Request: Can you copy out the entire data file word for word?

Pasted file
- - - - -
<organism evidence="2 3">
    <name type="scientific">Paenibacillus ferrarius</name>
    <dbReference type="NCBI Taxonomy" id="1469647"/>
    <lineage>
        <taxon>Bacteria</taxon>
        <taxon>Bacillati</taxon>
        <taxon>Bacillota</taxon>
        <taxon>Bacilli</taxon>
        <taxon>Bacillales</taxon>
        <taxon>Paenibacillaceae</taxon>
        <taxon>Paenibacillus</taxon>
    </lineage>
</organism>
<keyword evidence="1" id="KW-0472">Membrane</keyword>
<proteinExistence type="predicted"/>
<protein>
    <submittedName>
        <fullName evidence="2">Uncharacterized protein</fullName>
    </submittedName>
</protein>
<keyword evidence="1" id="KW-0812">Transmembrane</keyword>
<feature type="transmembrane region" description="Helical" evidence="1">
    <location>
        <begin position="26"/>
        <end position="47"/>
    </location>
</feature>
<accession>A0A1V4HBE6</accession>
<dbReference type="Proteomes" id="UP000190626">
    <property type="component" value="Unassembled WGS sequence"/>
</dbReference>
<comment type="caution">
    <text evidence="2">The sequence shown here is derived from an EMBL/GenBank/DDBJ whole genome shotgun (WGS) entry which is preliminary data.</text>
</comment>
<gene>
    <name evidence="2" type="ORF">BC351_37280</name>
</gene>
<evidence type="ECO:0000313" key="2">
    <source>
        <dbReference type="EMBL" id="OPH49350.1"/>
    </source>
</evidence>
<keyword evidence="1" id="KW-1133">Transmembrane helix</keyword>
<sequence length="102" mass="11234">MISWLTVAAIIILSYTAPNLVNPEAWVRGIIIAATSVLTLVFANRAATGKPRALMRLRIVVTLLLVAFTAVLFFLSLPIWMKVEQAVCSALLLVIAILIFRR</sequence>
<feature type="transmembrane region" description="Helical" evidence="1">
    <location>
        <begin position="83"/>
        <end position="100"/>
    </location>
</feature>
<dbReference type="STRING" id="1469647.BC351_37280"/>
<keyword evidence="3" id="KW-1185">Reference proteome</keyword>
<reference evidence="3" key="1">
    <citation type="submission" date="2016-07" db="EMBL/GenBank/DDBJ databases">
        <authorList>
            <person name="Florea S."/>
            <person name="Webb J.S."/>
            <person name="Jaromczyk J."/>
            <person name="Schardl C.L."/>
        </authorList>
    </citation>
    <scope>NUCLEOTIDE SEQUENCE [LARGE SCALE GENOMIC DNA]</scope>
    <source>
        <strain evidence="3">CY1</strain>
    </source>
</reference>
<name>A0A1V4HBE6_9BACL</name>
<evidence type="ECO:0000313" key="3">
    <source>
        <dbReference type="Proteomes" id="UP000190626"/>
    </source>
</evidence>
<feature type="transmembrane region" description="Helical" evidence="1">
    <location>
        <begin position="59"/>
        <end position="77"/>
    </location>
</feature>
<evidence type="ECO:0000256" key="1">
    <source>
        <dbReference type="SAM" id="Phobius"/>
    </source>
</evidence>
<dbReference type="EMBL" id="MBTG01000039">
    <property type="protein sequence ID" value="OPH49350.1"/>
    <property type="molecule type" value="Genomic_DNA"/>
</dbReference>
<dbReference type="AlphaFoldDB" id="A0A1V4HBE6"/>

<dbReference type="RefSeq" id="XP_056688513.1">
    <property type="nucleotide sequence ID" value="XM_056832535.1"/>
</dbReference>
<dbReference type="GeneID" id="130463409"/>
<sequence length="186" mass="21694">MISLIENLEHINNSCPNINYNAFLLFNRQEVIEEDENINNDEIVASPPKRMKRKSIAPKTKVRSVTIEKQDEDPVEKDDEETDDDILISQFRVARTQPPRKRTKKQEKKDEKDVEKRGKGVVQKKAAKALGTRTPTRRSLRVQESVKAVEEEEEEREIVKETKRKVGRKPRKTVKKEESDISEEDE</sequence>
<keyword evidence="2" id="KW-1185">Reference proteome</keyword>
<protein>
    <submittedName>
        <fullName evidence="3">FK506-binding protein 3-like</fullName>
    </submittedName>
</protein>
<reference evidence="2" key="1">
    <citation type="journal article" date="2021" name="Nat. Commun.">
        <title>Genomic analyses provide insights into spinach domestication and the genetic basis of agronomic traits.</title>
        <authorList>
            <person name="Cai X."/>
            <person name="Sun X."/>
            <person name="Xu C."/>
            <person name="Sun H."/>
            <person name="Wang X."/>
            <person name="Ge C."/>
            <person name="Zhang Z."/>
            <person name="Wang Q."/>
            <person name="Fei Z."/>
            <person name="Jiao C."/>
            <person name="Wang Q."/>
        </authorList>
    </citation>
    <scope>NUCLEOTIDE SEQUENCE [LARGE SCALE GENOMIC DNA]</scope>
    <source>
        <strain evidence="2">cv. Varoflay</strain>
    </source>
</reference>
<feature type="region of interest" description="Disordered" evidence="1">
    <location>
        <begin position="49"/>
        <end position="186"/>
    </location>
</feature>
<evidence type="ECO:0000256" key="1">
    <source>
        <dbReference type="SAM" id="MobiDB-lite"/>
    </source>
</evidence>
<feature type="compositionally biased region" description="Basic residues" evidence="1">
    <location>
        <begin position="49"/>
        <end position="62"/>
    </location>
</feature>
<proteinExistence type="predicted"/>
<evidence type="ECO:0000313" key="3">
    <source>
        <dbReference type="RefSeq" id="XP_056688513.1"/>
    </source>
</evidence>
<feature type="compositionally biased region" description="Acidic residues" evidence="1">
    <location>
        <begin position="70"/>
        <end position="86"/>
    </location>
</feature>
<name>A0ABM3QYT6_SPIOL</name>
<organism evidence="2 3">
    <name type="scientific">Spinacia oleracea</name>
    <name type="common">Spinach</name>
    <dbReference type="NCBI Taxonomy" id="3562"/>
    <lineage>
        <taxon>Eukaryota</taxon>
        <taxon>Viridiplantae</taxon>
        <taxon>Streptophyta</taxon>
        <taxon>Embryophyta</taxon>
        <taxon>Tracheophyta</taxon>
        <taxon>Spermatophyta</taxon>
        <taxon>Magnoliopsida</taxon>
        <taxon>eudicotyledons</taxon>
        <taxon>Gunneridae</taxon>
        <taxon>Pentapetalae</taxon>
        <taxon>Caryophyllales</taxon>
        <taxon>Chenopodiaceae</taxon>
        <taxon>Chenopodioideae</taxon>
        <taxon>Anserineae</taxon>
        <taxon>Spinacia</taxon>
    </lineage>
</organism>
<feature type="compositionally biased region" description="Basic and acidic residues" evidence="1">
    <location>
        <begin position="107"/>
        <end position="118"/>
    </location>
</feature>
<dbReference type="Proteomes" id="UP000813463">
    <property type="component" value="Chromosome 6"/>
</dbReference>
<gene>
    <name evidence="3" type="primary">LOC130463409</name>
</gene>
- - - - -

<organism evidence="2 3">
    <name type="scientific">Paenibacillus ferrarius</name>
    <dbReference type="NCBI Taxonomy" id="1469647"/>
    <lineage>
        <taxon>Bacteria</taxon>
        <taxon>Bacillati</taxon>
        <taxon>Bacillota</taxon>
        <taxon>Bacilli</taxon>
        <taxon>Bacillales</taxon>
        <taxon>Paenibacillaceae</taxon>
        <taxon>Paenibacillus</taxon>
    </lineage>
</organism>
<keyword evidence="1" id="KW-0472">Membrane</keyword>
<proteinExistence type="predicted"/>
<protein>
    <submittedName>
        <fullName evidence="2">Uncharacterized protein</fullName>
    </submittedName>
</protein>
<keyword evidence="1" id="KW-0812">Transmembrane</keyword>
<feature type="transmembrane region" description="Helical" evidence="1">
    <location>
        <begin position="26"/>
        <end position="47"/>
    </location>
</feature>
<accession>A0A1V4HBE6</accession>
<dbReference type="Proteomes" id="UP000190626">
    <property type="component" value="Unassembled WGS sequence"/>
</dbReference>
<comment type="caution">
    <text evidence="2">The sequence shown here is derived from an EMBL/GenBank/DDBJ whole genome shotgun (WGS) entry which is preliminary data.</text>
</comment>
<gene>
    <name evidence="2" type="ORF">BC351_37280</name>
</gene>
<evidence type="ECO:0000313" key="2">
    <source>
        <dbReference type="EMBL" id="OPH49350.1"/>
    </source>
</evidence>
<keyword evidence="1" id="KW-1133">Transmembrane helix</keyword>
<sequence length="102" mass="11234">MISWLTVAAIIILSYTAPNLVNPEAWVRGIIIAATSVLTLVFANRAATGKPRALMRLRIVVTLLLVAFTAVLFFLSLPIWMKVEQAVCSALLLVIAILIFRR</sequence>
<feature type="transmembrane region" description="Helical" evidence="1">
    <location>
        <begin position="83"/>
        <end position="100"/>
    </location>
</feature>
<dbReference type="STRING" id="1469647.BC351_37280"/>
<keyword evidence="3" id="KW-1185">Reference proteome</keyword>
<reference evidence="3" key="1">
    <citation type="submission" date="2016-07" db="EMBL/GenBank/DDBJ databases">
        <authorList>
            <person name="Florea S."/>
            <person name="Webb J.S."/>
            <person name="Jaromczyk J."/>
            <person name="Schardl C.L."/>
        </authorList>
    </citation>
    <scope>NUCLEOTIDE SEQUENCE [LARGE SCALE GENOMIC DNA]</scope>
    <source>
        <strain evidence="3">CY1</strain>
    </source>
</reference>
<name>A0A1V4HBE6_9BACL</name>
<evidence type="ECO:0000313" key="3">
    <source>
        <dbReference type="Proteomes" id="UP000190626"/>
    </source>
</evidence>
<feature type="transmembrane region" description="Helical" evidence="1">
    <location>
        <begin position="59"/>
        <end position="77"/>
    </location>
</feature>
<evidence type="ECO:0000256" key="1">
    <source>
        <dbReference type="SAM" id="Phobius"/>
    </source>
</evidence>
<dbReference type="EMBL" id="MBTG01000039">
    <property type="protein sequence ID" value="OPH49350.1"/>
    <property type="molecule type" value="Genomic_DNA"/>
</dbReference>
<dbReference type="AlphaFoldDB" id="A0A1V4HBE6"/>

<dbReference type="RefSeq" id="XP_056688513.1">
    <property type="nucleotide sequence ID" value="XM_056832535.1"/>
</dbReference>
<dbReference type="GeneID" id="130463409"/>
<sequence length="186" mass="21694">MISLIENLEHINNSCPNINYNAFLLFNRQEVIEEDENINNDEIVASPPKRMKRKSIAPKTKVRSVTIEKQDEDPVEKDDEETDDDILISQFRVARTQPPRKRTKKQEKKDEKDVEKRGKGVVQKKAAKALGTRTPTRRSLRVQESVKAVEEEEEEREIVKETKRKVGRKPRKTVKKEESDISEEDE</sequence>
<keyword evidence="2" id="KW-1185">Reference proteome</keyword>
<protein>
    <submittedName>
        <fullName evidence="3">FK506-binding protein 3-like</fullName>
    </submittedName>
</protein>
<reference evidence="2" key="1">
    <citation type="journal article" date="2021" name="Nat. Commun.">
        <title>Genomic analyses provide insights into spinach domestication and the genetic basis of agronomic traits.</title>
        <authorList>
            <person name="Cai X."/>
            <person name="Sun X."/>
            <person name="Xu C."/>
            <person name="Sun H."/>
            <person name="Wang X."/>
            <person name="Ge C."/>
            <person name="Zhang Z."/>
            <person name="Wang Q."/>
            <person name="Fei Z."/>
            <person name="Jiao C."/>
            <person name="Wang Q."/>
        </authorList>
    </citation>
    <scope>NUCLEOTIDE SEQUENCE [LARGE SCALE GENOMIC DNA]</scope>
    <source>
        <strain evidence="2">cv. Varoflay</strain>
    </source>
</reference>
<feature type="region of interest" description="Disordered" evidence="1">
    <location>
        <begin position="49"/>
        <end position="186"/>
    </location>
</feature>
<evidence type="ECO:0000256" key="1">
    <source>
        <dbReference type="SAM" id="MobiDB-lite"/>
    </source>
</evidence>
<feature type="compositionally biased region" description="Basic residues" evidence="1">
    <location>
        <begin position="49"/>
        <end position="62"/>
    </location>
</feature>
<proteinExistence type="predicted"/>
<evidence type="ECO:0000313" key="3">
    <source>
        <dbReference type="RefSeq" id="XP_056688513.1"/>
    </source>
</evidence>
<feature type="compositionally biased region" description="Acidic residues" evidence="1">
    <location>
        <begin position="70"/>
        <end position="86"/>
    </location>
</feature>
<name>A0ABM3QYT6_SPIOL</name>
<organism evidence="2 3">
    <name type="scientific">Spinacia oleracea</name>
    <name type="common">Spinach</name>
    <dbReference type="NCBI Taxonomy" id="3562"/>
    <lineage>
        <taxon>Eukaryota</taxon>
        <taxon>Viridiplantae</taxon>
        <taxon>Streptophyta</taxon>
        <taxon>Embryophyta</taxon>
        <taxon>Tracheophyta</taxon>
        <taxon>Spermatophyta</taxon>
        <taxon>Magnoliopsida</taxon>
        <taxon>eudicotyledons</taxon>
        <taxon>Gunneridae</taxon>
        <taxon>Pentapetalae</taxon>
        <taxon>Caryophyllales</taxon>
        <taxon>Chenopodiaceae</taxon>
        <taxon>Chenopodioideae</taxon>
        <taxon>Anserineae</taxon>
        <taxon>Spinacia</taxon>
    </lineage>
</organism>
<feature type="compositionally biased region" description="Basic and acidic residues" evidence="1">
    <location>
        <begin position="107"/>
        <end position="118"/>
    </location>
</feature>
<dbReference type="Proteomes" id="UP000813463">
    <property type="component" value="Chromosome 6"/>
</dbReference>
<gene>
    <name evidence="3" type="primary">LOC130463409</name>
</gene>